Being charged with extra fees arbitrarily is another issue that many tenants are faced with. In a similar way that landlords cannot withhold your security deposit without giving you proper details, they also cannot add on extra fees without properly disclosing where those fees are coming from.

Whether a landlord is just trying to get more money from their tenant or including their tenant in fees and charges that are raised for them on their end, the landlord must give notice to their tenants about any fees that they will charge, what the fees are for, and when they will need to be paid.

It is always a wise choice to request any additional fees to be added to the rental contract in writing to formalize the process. Not only does this encourage your landlord to think carefully about exact dollar amounts for each of the fees added, but it also makes it more difficult to keep on adding in the future.

9. Raising Rent Without Proper Notice

The same is true for raising the rent. Any rent increases must be handled appropriately. To raise the rent, landlords must give proper notice which allows their tenants to restructure their budgets and plan for the new rent figure.

How much notice needs to be given varies from state to state but usually anywhere from 1 to 3 months is considered standard practice. Any surprise increases in rent should be considered suspect, in which case it is perfectly normal and fair to ask your landlord for a detailed description as to why the new rents are what they are.

10. Discriminating Against Tenants

Discrimination is another area that landlords must be very careful about. There are many laws protecting people from all walks of life from being discriminated against by landlords.

Discriminating against a person’s race, religion, place of origin, and sexual orientation it’s not only illegal but can also cause pain and suffering to those at the receiving end of it. Tenants who are discriminated against have grounds to press charges against their landlords.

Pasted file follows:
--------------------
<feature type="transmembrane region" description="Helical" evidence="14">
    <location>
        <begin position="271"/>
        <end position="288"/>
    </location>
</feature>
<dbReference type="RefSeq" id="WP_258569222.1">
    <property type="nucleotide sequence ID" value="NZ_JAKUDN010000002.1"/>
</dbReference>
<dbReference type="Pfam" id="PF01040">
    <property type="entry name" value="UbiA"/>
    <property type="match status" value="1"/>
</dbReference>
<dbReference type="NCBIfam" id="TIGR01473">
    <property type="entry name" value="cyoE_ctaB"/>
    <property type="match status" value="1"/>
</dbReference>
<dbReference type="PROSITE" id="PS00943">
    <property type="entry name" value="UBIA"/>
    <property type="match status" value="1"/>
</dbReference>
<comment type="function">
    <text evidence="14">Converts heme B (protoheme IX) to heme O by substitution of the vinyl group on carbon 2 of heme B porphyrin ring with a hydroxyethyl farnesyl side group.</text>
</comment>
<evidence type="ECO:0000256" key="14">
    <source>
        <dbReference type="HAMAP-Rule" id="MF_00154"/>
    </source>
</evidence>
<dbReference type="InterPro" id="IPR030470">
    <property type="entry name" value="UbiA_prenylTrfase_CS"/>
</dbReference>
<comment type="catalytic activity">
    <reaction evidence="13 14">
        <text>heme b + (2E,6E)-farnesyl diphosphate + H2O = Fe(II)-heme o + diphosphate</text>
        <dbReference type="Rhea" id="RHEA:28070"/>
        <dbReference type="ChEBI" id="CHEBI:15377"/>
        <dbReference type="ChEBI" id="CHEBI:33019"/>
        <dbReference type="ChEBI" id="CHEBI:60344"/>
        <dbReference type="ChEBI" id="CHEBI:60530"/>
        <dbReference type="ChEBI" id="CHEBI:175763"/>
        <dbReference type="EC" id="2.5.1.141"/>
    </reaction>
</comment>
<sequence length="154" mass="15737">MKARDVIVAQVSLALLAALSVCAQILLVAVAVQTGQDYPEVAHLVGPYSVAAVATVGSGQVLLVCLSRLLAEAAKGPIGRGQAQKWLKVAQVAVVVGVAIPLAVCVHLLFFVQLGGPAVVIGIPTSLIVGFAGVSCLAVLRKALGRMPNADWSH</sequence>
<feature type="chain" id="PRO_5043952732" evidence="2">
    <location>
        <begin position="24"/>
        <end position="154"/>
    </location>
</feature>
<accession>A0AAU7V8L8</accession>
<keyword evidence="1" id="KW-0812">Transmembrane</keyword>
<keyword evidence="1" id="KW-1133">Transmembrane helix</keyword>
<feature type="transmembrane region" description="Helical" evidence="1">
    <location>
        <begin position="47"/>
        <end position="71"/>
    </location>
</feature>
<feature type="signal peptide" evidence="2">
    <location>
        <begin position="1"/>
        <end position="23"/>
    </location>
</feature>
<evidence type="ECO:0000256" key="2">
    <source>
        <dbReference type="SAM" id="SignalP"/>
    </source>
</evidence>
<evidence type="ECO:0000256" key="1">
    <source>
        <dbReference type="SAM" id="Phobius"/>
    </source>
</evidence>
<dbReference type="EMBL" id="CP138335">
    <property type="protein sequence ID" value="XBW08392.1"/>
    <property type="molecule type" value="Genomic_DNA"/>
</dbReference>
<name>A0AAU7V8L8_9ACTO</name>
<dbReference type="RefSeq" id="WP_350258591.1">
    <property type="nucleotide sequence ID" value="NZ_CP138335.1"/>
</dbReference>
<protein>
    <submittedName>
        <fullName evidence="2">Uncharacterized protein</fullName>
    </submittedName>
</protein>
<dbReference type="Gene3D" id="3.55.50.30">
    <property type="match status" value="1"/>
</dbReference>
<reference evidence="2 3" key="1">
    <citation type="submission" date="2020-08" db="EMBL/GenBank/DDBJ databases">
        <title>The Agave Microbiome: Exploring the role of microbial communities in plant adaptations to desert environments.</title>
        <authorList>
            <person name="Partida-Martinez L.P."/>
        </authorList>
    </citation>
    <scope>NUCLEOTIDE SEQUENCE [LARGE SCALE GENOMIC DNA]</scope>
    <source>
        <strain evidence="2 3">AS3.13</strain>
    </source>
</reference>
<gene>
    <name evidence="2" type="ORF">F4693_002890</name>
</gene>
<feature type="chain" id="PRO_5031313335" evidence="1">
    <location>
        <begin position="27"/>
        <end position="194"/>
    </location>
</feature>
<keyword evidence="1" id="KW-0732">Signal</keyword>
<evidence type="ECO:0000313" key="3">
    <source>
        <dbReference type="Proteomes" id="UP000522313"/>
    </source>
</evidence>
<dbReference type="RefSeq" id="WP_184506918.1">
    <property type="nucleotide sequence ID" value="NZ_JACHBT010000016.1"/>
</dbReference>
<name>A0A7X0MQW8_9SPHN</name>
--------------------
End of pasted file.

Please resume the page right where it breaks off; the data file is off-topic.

Related Questions

Can my landlord kick me out of my home when my lease is up?

The short answer is yes. However, if your lease has expired and you continue to pay your rent, you become a holdover tenant. As a holdover tenant, you may continue your lease on a month-to-month basis, until the landlord wants you to move out.Whether your landlord wants to ask you to leave when the lease is up is largely up to your relationship with the landlord and if there are any changes that the landlord wishes to make to the property.

How can I sue my landlord?

To successfully sue your landlord, you must have a case against him or her. As your complaint will be solved in the court system, you will need evidence that proves wrongdoing on the part of the landlord.If your landlord is doing something that they should not be doing, be sure to document everything and make sure that you do not retaliate in ways that will also put you at fault. If you are being victimized by your landlord, the courts will see it.

Benjamin Wright
Benjamin Wright

Benjamin is a proud homeowner who loves to write about DIY projects and home improvement projects. Traveling, perfecting his home, and spending time with his family are just a few of the many things that keep him inspired.

More by Benjamin Wright